Lane Nichols looks at Kenya's fight to protect the jewel in Africa's crown.
Wildlife is the jewel in Kenya's crown and the African nation is working tirelessly to protect its natural resources and threatened species from man.
One of Kenya's most beloved animals is a 48-year-old bull elephant known as Tim. Tim is identifiable by his dramatic tusks, so long the giant herbivore is forced to tilt his head as he walks.
Kenya Wildlife Service customer service officer Joseph Kaberere says the highly intelligent but troublesome beast is well known among Amboseli National Park rangers. The elephant often turns up injured at the park's gate after run-ins with humans or other bulls so he can be tranquilised, fixed up then sent back on his way. So far this has occurred about six times, though vets fear Tim is now too old and frail to survive being tranquilised again.
Rangers once fixed a monitoring collar around Tim's neck. However, he appeared at the gate soon after, having somehow removed the still-intact collar. Nobody knows how. Tim lifted it with his trunk before placing it ceremoniously on the ground for the rangers to retrieve, then headed back into the park.
"He is a very, very intelligent animal," Kaberere says. "There has been a lot of conflict with the community [involving Tim]. Whenever he is treated, he goes back to causing chaos."
Like Tim, elephants and other wildlife in Kenya's game parks are threatened by conflict with humans and the destruction of their national habitat and migration paths.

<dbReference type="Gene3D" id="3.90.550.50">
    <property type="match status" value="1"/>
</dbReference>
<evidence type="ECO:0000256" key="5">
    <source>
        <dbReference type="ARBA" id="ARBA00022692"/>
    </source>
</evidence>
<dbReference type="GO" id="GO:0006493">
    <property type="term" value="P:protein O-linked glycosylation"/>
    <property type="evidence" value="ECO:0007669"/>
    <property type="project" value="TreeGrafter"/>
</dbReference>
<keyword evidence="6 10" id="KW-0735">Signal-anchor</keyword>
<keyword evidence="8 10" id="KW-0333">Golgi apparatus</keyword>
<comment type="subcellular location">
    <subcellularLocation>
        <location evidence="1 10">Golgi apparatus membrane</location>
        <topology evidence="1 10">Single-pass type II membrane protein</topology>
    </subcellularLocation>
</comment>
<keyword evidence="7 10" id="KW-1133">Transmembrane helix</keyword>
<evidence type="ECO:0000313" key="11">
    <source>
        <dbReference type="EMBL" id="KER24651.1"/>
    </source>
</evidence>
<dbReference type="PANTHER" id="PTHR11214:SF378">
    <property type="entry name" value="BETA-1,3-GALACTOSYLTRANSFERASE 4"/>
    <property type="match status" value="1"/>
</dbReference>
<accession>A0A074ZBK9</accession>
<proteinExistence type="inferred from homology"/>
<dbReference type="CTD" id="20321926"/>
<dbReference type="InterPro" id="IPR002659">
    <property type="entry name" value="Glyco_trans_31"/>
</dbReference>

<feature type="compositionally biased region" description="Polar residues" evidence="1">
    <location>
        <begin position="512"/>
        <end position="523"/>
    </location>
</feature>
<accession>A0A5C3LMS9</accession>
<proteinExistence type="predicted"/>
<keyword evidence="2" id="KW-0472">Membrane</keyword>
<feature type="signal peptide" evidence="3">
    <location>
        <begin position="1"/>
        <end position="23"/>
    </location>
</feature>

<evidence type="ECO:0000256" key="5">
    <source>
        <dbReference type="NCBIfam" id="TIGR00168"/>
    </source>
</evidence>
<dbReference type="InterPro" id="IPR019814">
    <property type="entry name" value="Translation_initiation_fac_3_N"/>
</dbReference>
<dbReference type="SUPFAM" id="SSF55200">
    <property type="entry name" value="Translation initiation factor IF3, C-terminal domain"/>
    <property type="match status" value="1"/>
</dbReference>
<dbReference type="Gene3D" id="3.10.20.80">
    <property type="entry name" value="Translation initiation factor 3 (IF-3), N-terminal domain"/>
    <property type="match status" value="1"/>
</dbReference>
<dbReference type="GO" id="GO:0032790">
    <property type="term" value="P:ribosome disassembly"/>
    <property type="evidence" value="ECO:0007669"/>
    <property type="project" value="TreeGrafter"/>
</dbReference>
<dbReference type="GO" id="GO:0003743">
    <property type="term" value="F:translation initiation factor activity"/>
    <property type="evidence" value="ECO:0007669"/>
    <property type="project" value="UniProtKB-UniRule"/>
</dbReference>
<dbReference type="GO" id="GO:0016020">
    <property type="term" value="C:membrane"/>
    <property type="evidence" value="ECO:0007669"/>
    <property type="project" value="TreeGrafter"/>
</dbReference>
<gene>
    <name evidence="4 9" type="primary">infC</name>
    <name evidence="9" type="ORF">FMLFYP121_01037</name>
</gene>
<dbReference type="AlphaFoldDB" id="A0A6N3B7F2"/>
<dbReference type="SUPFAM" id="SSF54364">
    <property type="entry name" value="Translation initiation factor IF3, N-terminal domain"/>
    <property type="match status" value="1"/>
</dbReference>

The Kenya Wildlife Service is working to protect the animals in gazetted reserves and park areas, and currently manages 8 per cent of Kenya's total landmass.
Poachers, who value elephants' ivory tusks, rhino and buffalo horns as well as animal hides, face life in prison and significant fines or property confiscations if caught and found guilty. But another threat comes from local farmers who have been known to kill protected wildlife in retaliation for losing precious livestock or due to the threat to human life from hungry predators.
To combat this, the government now compensates farmers for any livestock killed by game animals. The going rate is 5000 Kenyan shillings for a goat (about NZ$76) or 20,000 Kenyan shillings per cow.
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Kaberere says the message is clear: "Do not kill these animals. Come to us and we will compensate you."
Rangers also electronically monitor the movement of some animals so they can warn communities about approaching predators and work closely with the local people on conservation efforts and fencing programmes.
However, as human population numbers grow and more natural habitat is threatened, efforts to conserve Kenya's rare and unique game resources, which underpin the nation's tourism sector, will come under increasing pressure.
In Amboseli, the unique wildlife faces another threat. Much of the wetlands and natural water sources that give life to the park's abundant animal populations are fed by ice melt from the 6000m summit of Kilimanjaro. But the ice is disappearing fast due to global warming, with scientists predicting it could dry up completely within just 20 years.
That could endanger the very existence of the park's 1500 elephants, each of which can drink up to 100 litres of water a day and consume up to 200kg of food.